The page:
Origins and Ideologies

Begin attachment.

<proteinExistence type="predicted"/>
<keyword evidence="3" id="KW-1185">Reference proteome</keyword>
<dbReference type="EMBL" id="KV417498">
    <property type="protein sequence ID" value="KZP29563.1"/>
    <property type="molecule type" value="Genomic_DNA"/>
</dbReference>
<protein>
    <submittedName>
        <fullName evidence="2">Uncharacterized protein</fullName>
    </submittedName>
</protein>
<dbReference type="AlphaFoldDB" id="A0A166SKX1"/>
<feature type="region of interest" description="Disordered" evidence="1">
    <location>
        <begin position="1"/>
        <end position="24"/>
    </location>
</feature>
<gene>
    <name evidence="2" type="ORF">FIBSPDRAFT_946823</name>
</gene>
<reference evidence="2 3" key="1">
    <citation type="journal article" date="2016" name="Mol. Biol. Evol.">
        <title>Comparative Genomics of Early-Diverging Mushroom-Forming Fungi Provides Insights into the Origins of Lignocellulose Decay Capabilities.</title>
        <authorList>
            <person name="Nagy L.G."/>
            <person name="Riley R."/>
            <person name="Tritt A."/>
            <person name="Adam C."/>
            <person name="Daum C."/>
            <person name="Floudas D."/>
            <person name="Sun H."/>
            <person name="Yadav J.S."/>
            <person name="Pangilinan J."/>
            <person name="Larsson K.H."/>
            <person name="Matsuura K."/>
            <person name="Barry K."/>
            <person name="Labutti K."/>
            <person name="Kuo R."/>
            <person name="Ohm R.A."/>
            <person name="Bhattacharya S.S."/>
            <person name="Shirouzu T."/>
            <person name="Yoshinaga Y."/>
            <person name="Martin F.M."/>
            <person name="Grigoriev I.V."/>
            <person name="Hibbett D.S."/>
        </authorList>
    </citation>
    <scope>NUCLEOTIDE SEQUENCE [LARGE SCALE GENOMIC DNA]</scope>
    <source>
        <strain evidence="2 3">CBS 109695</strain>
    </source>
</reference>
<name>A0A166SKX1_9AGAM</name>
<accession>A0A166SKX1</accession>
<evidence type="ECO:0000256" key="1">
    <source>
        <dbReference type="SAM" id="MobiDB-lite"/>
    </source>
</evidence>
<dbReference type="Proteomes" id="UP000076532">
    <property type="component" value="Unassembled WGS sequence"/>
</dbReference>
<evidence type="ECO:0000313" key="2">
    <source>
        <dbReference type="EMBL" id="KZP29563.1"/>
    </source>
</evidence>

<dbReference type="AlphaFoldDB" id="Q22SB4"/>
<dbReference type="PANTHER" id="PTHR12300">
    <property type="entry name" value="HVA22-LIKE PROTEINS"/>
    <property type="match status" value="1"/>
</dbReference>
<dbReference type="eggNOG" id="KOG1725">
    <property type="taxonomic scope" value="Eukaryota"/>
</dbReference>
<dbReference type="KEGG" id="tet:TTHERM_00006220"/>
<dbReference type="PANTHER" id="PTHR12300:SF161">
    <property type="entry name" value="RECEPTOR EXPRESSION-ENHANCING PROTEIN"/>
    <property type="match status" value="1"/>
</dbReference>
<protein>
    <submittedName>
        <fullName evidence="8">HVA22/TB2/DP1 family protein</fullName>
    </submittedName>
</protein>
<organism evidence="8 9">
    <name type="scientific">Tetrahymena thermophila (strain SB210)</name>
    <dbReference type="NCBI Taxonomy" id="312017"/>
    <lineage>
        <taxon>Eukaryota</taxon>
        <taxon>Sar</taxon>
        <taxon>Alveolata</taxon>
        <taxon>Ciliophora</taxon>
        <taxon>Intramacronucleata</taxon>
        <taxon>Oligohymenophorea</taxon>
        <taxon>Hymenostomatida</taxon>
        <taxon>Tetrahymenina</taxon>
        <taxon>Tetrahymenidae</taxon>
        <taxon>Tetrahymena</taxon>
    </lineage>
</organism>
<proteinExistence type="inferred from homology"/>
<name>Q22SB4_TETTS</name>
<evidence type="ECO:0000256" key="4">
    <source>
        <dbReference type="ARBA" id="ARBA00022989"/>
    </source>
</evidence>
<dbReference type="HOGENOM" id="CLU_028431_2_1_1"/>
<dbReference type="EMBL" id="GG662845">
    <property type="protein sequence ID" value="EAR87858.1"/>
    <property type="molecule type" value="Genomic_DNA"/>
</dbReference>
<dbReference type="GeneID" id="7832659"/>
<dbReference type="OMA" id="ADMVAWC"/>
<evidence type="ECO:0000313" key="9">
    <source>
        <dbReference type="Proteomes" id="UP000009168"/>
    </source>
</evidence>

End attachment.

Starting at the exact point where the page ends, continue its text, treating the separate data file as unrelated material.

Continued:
Chapter one investigates the intellectual and political origins of activist business and analyzes them within the context of the New Left, earlier leftist thinkers, and an even older tradition of social movement businesses. These thinkers charged that a wide range of Americans were excluded from a postwar consumer culture that celebrated the white, suburban, heterosexual, obedient, and conventional family of four as the normative social and economic unit. Unlike most conventional businesses, activist entrepreneurs responded by seeking to achieve three fundamental non-financial goals: to advance and disseminate the ideologies and values of a range of social movements; to offer an alternative to chain retail by making small business more democratic, participatory, collaborative, and spiritually fulfilling; and to create “free spaces” where marginalized people and activists could publicly assemble and collaborate. Some activist entrepreneurs sought to challenge capitalist imperatives of management ownership and profit maximization and believed that they could create businesses that were minimally capitalist or even non-capitalist. This chapter also addresses the criticisms activist businesses faced.
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